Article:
What is Engineered Flooring?

When shopping for hardwood flooring, one of the first things that you realize is that there are two types of wood: engineered and solid wood. Both options add beauty, value, and structure to your home, plus they come in a wide range of species, styles, and stains to suit any application or personal preferences.

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From the surface, both solid wood and engineered wood look the same if cut from the same species. But while solid wood is 100% wood, only the top layer of engineered wood is made from real wood. Here are a few things you should know about engineered wood flooring:

● Engineered wood, which is also referred to as pre-manufactured wood, is made up of 3 to 7 layers that are glued together to form a wood plank. For a three-layer engineered wood plank, the top or face layer is made from 100% real, prefinished wood; the mid or core layer is made of High Density Fiberboard (HDF), compressed plywoods, or hardwood; while the bottom or base layer is usually made from plywood.

● The construction of engineered wood flooring has its pros and cons. On the negative side, it is not as durable and long-lasting as solid wood flooring, plus it is prone to chips. However, engineered wood is cost-effective, easier to install, and has great tolerance to moisture, which reduces the risk of warping.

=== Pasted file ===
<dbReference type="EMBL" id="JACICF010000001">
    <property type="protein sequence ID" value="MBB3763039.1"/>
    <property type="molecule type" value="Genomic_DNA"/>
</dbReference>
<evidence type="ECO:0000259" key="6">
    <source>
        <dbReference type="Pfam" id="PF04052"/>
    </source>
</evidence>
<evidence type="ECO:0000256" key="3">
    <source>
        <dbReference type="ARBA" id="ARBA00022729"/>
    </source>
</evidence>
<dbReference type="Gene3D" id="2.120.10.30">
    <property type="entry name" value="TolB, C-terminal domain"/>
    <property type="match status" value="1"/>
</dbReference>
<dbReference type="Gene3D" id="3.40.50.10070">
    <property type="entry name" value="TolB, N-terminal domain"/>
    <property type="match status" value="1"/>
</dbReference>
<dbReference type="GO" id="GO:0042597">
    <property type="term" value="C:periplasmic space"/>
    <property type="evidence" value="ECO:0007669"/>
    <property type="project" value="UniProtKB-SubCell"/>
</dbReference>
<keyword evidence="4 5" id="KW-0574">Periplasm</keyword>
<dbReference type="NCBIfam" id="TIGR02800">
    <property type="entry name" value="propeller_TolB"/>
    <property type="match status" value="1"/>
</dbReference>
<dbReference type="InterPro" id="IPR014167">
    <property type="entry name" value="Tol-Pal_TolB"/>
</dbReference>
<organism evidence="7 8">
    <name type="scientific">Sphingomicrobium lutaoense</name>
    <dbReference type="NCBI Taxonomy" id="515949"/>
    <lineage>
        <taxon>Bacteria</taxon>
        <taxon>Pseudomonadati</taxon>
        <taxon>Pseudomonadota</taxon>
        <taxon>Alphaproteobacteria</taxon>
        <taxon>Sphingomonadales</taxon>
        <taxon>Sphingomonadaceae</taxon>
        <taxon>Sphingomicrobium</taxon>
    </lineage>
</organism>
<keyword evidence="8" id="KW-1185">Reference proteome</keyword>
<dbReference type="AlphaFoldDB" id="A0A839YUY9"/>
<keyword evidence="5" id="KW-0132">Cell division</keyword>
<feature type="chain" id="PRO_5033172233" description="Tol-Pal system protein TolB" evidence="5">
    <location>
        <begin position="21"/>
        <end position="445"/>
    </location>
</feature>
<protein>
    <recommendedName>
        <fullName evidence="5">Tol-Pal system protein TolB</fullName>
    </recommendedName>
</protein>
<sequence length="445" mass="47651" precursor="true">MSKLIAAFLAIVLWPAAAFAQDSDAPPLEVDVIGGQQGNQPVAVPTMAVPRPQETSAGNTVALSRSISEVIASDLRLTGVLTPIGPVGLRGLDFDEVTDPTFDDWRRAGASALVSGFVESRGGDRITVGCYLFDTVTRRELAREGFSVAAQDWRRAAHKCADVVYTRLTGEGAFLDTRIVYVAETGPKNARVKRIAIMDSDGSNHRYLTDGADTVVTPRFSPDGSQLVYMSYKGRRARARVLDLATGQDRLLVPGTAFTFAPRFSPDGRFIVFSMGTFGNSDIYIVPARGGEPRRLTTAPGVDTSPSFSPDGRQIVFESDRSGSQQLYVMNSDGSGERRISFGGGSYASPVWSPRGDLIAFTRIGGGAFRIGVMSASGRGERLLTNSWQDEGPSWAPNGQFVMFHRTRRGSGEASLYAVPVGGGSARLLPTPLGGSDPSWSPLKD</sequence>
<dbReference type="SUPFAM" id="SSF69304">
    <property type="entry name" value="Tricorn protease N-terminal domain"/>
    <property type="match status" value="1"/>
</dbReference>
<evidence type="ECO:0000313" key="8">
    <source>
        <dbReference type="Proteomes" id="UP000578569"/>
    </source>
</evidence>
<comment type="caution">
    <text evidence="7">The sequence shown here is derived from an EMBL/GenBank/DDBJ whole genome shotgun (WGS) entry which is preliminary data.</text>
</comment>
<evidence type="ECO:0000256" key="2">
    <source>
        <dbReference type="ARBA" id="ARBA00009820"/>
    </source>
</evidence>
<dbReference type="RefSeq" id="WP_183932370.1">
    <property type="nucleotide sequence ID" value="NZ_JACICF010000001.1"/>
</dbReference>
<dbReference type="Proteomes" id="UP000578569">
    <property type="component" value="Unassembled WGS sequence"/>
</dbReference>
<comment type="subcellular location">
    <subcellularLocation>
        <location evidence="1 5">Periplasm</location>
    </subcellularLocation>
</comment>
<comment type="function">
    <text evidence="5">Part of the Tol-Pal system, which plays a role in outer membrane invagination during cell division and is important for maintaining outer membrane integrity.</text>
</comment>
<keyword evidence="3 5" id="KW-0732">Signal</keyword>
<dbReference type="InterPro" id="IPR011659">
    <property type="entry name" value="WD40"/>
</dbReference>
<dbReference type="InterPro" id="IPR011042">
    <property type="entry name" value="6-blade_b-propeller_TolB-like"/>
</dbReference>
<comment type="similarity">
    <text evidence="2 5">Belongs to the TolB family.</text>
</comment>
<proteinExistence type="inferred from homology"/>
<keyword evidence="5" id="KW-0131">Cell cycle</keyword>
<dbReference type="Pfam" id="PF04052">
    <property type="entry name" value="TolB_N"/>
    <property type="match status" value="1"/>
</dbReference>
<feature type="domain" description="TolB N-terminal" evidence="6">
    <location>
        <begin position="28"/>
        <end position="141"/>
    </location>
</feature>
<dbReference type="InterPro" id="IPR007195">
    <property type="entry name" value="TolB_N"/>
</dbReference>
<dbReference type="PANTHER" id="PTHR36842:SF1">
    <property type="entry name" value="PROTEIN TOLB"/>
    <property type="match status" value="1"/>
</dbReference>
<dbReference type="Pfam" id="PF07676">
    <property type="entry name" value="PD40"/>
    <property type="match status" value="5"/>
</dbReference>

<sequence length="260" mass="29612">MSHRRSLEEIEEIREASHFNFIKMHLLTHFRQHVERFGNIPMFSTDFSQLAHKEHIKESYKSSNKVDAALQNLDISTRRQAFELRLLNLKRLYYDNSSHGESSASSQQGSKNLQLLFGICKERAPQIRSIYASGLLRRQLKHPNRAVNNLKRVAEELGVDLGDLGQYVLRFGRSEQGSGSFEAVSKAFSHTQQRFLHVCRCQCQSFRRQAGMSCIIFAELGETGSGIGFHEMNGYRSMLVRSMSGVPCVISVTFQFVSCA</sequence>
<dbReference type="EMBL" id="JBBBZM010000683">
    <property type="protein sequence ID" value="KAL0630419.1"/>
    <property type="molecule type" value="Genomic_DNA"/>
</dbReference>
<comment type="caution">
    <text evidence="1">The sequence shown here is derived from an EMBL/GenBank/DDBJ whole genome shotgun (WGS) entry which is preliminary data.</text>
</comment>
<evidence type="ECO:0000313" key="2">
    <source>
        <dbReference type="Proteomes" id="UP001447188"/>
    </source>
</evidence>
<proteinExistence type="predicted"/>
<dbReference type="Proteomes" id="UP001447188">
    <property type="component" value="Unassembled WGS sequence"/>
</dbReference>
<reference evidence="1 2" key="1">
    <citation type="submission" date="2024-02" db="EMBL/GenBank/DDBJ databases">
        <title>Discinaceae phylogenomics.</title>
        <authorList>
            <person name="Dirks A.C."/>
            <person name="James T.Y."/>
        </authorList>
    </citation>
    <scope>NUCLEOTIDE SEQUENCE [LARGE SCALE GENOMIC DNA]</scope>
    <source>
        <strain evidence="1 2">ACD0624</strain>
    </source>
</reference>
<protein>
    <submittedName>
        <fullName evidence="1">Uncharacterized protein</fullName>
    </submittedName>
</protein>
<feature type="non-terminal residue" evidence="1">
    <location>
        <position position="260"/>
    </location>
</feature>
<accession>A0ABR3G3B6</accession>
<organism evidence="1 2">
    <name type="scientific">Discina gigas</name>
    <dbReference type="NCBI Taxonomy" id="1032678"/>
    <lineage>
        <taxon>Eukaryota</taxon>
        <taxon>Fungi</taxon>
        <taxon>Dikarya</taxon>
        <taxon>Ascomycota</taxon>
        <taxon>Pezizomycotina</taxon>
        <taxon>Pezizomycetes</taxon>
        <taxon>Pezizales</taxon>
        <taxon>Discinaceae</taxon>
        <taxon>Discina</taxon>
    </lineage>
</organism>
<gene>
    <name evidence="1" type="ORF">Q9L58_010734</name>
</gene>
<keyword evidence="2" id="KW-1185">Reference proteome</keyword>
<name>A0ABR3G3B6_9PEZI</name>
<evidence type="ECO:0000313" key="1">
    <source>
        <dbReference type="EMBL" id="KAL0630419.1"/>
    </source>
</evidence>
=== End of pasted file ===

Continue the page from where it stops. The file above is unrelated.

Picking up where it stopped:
● Because of the pre-finished face layer, engineered wood flooring is usually “de-moisturized” and sanded before installation, which helps to prevent the swelling, warping floor issues associated with solid hardwood floors.

● The longevity of engineered hardwood flooring depends on three key factors: the thickness of the top layer; the quality of the flooring; and the quality of care and maintenance of your floor. Generally, your engineered hardwood floor should last between 20 and 100 years.

Engineered wood floors have become increasingly popular among homeowners and floor contractors because of their affordability, easy maintenance, and real wood feel, owing to its face layer. A quality engineered hardwood floor will add style, performance, and value to any room in your home, including basements, provided there are no serious moisture problems.